NPM explodes! Canonical wants you to opt-in, Wayland needs documentation and where is XFCE 4.14? All this plus your emails.
Michael Mc.E (latest patreon)
A weekly dose of all thing Linux and open source with a slice of Pi for good measure.
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Colour key – Venn Pedro
NPM == BLAM
- V5.7.0 either crashes the system, various local apps, or prevents the system from booting.
- Dude on Reddit noticed some wackiness and opened a pull request.
- It was ignored but that’s the norm for outside pull requests.
- The issue is that if you run NPM with sudo, like say you would if you were deploying it to a server for use by several people, it messed with /usr and /boot permissions.
- I think we all know what happens when you mess with the permissions of system-wide folders.
- <Le>I’ve had a look at the pull request that was supposed to fix the issue. Deleting whole chunks of code and changing a tool’s behavior is NEVER going to get approved, the guy noticed something weird (that could have been easily fix with a small patch) and went on and removed the whole sudo related code from the project.
- THIS is an example of how the Node community is immature. No experienced developer would send a PR like that.</Le>
- 1. Don’t test in production, kids (yes, deploying something that has just been released == testing in production)
- 2. Developers, if you are going to ignore pull requests make sure you don’t do something as boneheaded as this.
- Purism announced that it has successfully integrated Trammel Hudson’s Heads security firmware into its Trusted Platform Module (TPM)-equipped Librem laptops.
- Heads is an open-source computer firmware and configuration tool that aims to provide better physical security and data protection.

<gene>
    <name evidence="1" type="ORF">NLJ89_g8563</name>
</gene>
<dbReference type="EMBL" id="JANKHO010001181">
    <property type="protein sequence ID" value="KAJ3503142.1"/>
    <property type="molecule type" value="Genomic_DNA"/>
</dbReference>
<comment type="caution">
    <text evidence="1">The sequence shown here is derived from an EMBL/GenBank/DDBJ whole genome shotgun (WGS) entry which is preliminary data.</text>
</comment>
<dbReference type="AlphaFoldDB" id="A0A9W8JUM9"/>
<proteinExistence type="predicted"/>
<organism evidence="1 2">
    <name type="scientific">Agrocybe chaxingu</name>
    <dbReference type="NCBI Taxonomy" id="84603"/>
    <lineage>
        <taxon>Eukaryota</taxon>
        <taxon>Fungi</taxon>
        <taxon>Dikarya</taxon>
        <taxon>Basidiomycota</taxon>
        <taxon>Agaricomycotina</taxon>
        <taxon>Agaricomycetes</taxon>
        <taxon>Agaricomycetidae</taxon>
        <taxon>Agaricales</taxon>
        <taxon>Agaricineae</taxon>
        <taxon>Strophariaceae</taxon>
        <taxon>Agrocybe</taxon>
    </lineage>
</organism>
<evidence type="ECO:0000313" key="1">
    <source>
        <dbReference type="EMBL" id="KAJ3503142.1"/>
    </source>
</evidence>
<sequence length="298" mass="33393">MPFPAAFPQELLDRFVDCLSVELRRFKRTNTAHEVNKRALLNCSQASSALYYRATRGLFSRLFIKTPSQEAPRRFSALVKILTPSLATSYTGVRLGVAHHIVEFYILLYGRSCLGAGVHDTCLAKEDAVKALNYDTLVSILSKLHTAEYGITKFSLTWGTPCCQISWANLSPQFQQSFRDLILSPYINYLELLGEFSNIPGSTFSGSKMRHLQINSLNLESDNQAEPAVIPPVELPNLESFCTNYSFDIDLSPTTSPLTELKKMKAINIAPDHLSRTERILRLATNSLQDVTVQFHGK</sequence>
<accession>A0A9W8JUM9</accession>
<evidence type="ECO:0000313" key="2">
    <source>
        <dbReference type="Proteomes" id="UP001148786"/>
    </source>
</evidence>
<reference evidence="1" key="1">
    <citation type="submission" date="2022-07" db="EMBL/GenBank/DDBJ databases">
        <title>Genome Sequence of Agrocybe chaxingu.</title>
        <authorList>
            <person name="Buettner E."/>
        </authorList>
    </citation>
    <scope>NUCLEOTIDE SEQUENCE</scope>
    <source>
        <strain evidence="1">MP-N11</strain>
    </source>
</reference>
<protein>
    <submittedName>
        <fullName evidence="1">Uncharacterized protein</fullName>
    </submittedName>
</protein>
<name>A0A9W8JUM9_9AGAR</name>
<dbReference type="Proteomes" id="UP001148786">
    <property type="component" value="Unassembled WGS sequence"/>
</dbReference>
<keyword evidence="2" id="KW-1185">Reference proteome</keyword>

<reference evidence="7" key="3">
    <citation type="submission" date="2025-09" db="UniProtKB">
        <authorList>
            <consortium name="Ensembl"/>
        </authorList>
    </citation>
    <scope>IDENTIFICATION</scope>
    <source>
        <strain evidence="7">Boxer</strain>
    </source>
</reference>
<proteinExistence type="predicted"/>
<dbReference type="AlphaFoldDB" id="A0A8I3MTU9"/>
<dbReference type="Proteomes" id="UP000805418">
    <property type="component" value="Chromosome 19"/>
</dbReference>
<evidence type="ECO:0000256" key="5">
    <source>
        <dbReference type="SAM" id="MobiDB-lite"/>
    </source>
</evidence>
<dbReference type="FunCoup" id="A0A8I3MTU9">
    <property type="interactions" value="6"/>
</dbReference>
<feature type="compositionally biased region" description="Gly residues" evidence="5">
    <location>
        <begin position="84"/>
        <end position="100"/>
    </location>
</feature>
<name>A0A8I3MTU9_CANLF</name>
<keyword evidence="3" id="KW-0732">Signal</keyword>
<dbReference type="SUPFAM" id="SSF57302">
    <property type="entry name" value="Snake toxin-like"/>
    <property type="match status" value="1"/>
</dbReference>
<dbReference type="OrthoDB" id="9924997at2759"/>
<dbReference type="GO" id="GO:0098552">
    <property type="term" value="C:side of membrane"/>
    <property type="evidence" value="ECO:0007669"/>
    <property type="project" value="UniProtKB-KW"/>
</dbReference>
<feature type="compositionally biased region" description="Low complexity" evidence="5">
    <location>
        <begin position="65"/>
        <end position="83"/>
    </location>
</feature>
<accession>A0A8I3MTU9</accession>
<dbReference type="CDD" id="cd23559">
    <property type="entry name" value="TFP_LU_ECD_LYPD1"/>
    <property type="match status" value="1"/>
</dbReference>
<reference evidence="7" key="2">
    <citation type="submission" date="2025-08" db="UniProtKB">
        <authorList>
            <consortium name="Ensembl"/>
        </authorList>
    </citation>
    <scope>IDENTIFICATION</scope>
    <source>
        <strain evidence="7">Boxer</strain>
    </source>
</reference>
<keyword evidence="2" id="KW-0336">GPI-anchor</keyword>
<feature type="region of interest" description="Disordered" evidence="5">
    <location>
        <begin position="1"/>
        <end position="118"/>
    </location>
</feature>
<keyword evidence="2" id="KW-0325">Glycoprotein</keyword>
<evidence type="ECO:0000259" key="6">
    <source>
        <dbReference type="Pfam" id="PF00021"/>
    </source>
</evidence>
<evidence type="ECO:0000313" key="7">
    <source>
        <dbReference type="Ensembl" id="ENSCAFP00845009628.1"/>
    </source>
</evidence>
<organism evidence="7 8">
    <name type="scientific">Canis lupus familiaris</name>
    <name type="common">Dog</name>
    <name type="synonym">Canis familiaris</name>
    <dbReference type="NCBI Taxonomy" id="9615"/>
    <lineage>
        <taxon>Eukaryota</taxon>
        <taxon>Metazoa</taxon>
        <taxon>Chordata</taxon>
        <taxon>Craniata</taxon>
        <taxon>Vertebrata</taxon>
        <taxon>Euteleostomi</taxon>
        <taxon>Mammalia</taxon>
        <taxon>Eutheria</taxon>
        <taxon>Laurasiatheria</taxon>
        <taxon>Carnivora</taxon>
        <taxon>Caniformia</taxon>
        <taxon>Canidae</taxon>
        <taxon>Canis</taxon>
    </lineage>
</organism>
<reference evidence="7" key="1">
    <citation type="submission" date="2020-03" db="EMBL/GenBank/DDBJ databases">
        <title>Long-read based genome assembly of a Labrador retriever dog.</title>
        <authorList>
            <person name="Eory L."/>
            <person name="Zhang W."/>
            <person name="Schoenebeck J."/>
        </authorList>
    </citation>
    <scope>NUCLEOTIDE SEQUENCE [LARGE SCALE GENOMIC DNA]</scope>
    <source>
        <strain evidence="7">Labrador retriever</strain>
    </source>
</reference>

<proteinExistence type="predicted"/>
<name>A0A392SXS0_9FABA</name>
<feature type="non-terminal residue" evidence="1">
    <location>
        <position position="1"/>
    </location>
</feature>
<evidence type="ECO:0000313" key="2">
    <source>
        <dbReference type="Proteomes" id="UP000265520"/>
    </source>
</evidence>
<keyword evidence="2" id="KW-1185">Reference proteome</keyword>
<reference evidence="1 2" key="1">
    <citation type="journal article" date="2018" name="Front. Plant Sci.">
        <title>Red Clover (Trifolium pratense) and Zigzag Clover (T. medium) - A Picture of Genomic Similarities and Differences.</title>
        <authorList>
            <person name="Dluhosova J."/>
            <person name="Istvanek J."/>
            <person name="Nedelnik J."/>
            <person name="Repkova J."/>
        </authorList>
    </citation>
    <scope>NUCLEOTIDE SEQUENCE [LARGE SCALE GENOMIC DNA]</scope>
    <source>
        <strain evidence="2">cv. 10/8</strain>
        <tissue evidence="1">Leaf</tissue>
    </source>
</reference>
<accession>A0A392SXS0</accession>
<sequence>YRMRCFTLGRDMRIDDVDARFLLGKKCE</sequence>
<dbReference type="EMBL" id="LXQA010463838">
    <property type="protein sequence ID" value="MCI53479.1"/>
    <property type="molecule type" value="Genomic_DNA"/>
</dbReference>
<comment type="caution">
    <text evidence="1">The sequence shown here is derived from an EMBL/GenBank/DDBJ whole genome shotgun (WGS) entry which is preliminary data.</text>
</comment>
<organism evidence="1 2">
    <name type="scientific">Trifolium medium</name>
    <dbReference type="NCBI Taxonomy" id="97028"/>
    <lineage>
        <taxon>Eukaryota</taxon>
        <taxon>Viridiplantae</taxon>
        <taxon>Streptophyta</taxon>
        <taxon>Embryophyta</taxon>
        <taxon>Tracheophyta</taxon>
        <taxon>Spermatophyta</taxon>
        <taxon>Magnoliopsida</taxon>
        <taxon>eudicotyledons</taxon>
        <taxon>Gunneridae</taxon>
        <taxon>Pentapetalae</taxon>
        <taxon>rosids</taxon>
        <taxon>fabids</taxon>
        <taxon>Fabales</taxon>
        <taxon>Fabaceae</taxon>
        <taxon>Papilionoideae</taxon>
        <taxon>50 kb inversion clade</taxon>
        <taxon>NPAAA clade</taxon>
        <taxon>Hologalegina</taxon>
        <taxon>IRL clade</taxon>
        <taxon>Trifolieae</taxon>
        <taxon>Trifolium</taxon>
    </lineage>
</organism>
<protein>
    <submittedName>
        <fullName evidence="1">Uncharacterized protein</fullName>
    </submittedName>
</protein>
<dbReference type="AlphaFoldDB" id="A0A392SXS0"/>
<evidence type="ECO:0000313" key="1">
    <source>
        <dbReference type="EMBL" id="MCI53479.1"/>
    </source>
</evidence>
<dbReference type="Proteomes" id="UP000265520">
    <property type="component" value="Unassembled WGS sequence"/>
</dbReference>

- They also now offer free international shipping.
- Which means people ordering from all over can get their purism laptops for slightly cheaper.
- It’s a start.
- If you are upgrading Canonical will ask permission before collecting your data.
- Ah, a list of browsers i’ve never heard of.
- We did hear about Pale Moon last week, even if it was just because the dev went in to the BSD proposed packages git and told them to stop.
- Moral of the story is this.
- If you are going to use a fork make dang sure you have a valid reason and understand (for the most part) you are using a less secure product.
- Another ChromiumOS respin to give Hexxeh a run for his money.
Linux on Linux
- Don’t know if i’m a fan of this.
- Rather like the KISS mentality of Chrome OS
- Would much rather see Android apps run on Linux with official google support than this.
- That’s a great idea unless you are in the business of selling Chromebooks.
- “Xfce’s situation is a bit concerning because by the time Xfce 4.14 is out, GTK+ 4 could already be released as stable.”
- Didn’t stop them from releasing 4.12 with barely any GTK3 support.
- Honestly, having used Fedora 27 with XFCE for a bit, I wouldn’t mind a few of the apps which need work being replaced with something else which already does have GTK3 support.
- Replace Squeeze with file-roller,XFBurn with Brasero, volumed with pasystray or volume-icon.
- Not broke, don’t need fixin.
- Ever wonder why XFCE users look at you a bit sideways when you talk about issues with your Desktop Manager?
- It’s the Debian stable of DM’s.
RTFM argument defeated
- Points, dude has them.
- I was surprised that there is no real central documentation.
Slice of Pi
Water Pi (fan of cavity searches?)
- Zero, this has a TSA acceptance factor of ZERO.
- That’s a homemade pipe bomb!
- Not entirely sure how the etymological side of me feels about the the word “carputer”
- ARCH is a good way to learn Linux because it has a massive community behind it.
- You know what communities foster?
- Yeah, all the stuff that helps you learn the Linux.
- Also, even all you’re doing is following the wiki you learn that the wiki is a good place to go to solve issues.
- I don’t know about you, strider, but I wished the Arch Wiki was a thing back in 2005.